— The East Village location of Caracas Arepa Bar is back in business after an 18-day hiatus due to issues related to its gas line. Workers called Con-Ed after reporting a "strong smell of gas" on August 8, and the problem was resolved a few days later. The manager claims that the reopening was delayed because the company she hired to fix the gas, Roto-Rooter, waited a week to file the necessary paperwork.
— The bad news is that the workers from Eldridge Street classic Prosperity Dumpling use a back alley as a prep kitchen where rats roam freely. But the good news is that, according to the photo obtained by Gothamist...the workers are at least wearing hats and the workspace looks pretty clean and organized? Owner Dong Xiazhu tells Gothamist: "We're a very small shop, we're a very clean shop, we can watch over everything. And we wash our hands, of course...I've been doing this for 9 to 10 years, how could I not know [the rules]? I've always gotten an 'A' rating." Indeed, the restaurant currently holds an A-grade from the DOH...but for how long?
— The owners of two-year-old Greenwich Village wine bar Virgola are planning a new location of the restaurant at 111 East Seventh St. The restaurant will be three times the size of the original. It's slated to open in November.
Don't be afraid of failure. Have an idea, and have conviction, and try it. But also don't be stupid and not notice when your idea is failing. God willing, it works. But if it doesn't, be smart enough to notice that you need to pivot and make changes. It doesn't make you a failure because you changed something that wasn't working.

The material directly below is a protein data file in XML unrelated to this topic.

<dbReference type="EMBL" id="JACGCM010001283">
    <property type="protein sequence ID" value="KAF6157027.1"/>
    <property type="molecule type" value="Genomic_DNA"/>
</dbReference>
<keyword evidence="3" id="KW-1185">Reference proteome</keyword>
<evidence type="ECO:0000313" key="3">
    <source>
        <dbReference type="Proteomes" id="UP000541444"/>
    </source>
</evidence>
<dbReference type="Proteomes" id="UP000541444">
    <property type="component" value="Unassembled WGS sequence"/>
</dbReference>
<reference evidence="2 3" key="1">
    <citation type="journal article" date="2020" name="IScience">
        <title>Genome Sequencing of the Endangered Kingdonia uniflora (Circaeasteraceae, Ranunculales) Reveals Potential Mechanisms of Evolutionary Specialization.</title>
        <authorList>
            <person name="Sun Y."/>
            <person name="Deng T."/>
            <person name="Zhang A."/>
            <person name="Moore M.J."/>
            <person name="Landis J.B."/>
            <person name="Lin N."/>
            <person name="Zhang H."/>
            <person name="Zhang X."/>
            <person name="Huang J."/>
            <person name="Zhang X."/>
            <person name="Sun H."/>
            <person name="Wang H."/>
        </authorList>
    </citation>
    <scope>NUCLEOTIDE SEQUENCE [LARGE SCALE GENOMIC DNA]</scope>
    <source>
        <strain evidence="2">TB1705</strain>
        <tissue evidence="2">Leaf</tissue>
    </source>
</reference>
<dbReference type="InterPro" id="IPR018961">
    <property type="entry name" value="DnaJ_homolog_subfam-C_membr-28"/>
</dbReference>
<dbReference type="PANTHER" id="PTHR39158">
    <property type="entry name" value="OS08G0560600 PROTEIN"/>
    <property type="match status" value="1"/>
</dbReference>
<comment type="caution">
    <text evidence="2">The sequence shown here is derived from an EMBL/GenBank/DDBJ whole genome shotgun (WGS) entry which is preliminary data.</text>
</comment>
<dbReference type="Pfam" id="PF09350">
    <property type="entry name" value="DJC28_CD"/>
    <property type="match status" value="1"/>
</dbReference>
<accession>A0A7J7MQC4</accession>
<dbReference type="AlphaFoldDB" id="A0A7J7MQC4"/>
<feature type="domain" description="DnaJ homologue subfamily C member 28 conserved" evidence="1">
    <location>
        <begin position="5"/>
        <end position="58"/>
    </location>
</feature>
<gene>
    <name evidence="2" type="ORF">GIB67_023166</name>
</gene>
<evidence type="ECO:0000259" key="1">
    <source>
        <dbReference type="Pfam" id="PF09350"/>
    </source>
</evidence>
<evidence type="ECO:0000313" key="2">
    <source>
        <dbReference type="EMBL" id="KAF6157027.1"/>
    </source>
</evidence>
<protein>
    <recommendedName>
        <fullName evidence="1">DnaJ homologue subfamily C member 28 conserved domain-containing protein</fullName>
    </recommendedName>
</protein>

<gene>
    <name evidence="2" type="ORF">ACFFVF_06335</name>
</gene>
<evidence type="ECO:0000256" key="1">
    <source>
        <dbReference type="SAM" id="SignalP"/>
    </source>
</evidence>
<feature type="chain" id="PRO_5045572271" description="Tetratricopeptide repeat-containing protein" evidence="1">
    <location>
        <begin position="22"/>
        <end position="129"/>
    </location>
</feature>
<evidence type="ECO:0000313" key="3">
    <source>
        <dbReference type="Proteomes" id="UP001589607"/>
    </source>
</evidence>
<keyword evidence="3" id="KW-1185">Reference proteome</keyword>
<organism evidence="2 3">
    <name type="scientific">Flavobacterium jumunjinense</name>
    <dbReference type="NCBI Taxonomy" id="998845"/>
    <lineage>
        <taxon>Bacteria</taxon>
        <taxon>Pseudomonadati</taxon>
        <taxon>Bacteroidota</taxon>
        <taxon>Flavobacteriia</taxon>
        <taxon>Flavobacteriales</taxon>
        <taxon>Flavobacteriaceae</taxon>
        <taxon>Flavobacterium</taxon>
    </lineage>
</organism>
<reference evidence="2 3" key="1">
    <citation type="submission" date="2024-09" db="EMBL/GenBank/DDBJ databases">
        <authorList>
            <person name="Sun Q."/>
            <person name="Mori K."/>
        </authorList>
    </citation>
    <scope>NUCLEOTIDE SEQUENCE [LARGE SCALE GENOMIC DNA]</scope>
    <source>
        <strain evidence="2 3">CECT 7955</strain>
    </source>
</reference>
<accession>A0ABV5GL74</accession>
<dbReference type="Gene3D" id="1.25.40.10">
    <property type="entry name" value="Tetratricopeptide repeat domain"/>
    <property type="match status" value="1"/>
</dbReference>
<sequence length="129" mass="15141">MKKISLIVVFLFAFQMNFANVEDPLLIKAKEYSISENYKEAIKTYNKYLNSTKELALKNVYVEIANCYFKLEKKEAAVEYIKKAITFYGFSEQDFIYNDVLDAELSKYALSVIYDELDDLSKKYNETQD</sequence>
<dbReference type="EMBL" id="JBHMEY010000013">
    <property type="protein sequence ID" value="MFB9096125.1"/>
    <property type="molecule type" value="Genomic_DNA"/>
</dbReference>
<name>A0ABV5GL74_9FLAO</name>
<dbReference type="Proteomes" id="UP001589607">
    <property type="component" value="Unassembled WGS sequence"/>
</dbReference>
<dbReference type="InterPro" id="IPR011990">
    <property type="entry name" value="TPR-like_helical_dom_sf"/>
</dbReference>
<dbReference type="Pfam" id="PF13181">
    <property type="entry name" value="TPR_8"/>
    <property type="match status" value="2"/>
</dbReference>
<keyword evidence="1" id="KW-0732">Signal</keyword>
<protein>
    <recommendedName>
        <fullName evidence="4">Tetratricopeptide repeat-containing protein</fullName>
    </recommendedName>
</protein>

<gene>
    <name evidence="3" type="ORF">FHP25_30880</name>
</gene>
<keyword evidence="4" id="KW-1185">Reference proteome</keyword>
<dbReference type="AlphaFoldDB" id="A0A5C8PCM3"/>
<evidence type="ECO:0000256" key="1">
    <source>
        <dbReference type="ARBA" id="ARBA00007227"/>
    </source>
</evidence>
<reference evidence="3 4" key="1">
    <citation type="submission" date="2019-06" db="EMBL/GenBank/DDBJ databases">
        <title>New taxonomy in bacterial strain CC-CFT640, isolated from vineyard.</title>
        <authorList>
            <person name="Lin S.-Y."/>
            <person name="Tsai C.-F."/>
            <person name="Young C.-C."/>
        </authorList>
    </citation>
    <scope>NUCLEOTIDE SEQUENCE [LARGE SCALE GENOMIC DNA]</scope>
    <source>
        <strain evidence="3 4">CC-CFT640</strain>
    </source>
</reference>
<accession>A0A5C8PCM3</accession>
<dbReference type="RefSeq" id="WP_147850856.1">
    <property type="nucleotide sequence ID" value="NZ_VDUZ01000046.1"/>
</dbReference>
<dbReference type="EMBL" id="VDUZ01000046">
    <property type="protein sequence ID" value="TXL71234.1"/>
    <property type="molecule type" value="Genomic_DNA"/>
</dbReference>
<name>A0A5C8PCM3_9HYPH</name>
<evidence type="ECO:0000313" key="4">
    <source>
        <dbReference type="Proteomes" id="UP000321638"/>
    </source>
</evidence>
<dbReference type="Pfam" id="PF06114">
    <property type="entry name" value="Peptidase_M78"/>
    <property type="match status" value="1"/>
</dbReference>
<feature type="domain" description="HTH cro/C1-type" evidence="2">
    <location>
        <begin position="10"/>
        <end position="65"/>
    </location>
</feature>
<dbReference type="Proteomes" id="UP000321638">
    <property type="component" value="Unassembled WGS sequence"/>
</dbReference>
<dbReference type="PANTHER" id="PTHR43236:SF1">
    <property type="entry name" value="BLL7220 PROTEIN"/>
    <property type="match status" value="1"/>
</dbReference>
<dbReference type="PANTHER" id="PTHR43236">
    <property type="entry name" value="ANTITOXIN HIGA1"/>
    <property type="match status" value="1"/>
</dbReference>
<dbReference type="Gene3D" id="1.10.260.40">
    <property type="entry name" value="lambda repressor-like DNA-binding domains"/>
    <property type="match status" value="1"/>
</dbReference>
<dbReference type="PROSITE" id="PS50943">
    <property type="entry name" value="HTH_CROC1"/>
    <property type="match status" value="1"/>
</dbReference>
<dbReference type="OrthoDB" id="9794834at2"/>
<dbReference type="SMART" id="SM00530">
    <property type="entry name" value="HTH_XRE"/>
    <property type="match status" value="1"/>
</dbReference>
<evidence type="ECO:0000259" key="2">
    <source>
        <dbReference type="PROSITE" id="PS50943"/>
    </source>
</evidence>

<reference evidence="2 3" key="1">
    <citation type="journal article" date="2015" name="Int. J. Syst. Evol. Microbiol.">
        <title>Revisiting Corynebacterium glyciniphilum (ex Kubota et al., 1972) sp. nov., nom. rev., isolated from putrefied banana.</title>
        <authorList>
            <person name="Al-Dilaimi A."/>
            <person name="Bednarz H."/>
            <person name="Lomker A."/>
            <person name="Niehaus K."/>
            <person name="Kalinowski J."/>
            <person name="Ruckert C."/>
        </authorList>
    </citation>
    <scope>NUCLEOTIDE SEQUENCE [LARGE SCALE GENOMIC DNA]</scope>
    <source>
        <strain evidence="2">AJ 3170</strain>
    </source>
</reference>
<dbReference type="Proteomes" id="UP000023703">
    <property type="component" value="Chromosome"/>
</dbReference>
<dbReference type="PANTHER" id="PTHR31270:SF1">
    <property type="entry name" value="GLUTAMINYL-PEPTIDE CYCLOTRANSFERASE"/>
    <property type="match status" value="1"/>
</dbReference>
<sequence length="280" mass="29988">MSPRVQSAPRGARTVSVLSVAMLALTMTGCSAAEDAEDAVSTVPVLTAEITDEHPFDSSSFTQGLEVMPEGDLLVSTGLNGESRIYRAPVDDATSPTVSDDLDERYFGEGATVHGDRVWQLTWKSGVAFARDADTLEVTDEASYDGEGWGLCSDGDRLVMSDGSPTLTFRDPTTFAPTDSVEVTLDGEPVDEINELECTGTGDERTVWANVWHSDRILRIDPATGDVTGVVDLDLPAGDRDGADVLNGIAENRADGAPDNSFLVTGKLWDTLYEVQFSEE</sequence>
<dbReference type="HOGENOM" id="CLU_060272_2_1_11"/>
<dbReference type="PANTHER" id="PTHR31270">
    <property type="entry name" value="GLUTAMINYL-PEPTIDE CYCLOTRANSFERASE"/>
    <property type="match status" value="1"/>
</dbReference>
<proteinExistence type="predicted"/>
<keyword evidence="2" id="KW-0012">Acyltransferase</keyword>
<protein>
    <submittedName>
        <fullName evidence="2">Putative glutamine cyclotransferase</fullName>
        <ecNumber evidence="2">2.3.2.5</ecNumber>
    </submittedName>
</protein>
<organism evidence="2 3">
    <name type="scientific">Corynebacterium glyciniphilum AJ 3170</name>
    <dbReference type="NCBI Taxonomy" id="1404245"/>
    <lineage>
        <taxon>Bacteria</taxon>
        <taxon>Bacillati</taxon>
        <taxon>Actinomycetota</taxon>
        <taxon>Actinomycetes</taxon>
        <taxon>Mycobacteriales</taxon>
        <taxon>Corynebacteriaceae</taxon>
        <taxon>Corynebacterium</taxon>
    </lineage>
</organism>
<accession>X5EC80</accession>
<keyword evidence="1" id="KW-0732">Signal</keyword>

The other thing I would say is to share: Share your success, share creativity. It took a lot of people to get us where we are. If I keep it all, it suggests that I was the only reason, and I know damn well I wasn't.
— A 300-seat beer hall is coming to 114 Lawrence St. in Downtown Brooklyn. The proposal shows that Fulton Beer Hall will have 49 indoor tables and some outdoor seating, and a food menu that will include pretzels, wood-fired pizzas, chicken, salads, and steak.
— At neo-hippy delicatessen Harry & Ida's, the menu includes a sandwich made with freshly slaughtered eels. Chef/proprietor Will Horowitz tells the Times: "It’s been a learning process...The way my grandfather used to do it was pretty violent. Try to fillet something that’s got the skin of a Goodyear tire wrapped around your arm."
— To drum up excitement for its impending opening in Hearld Square, Chick-Fil-A handed out over six thousand fried chicken sandwiches near Madison Square Garden earlier this week.
— And finally, here's how to make stock like Charles Phan, the chef of San Francisco's celebrated Slanted Door: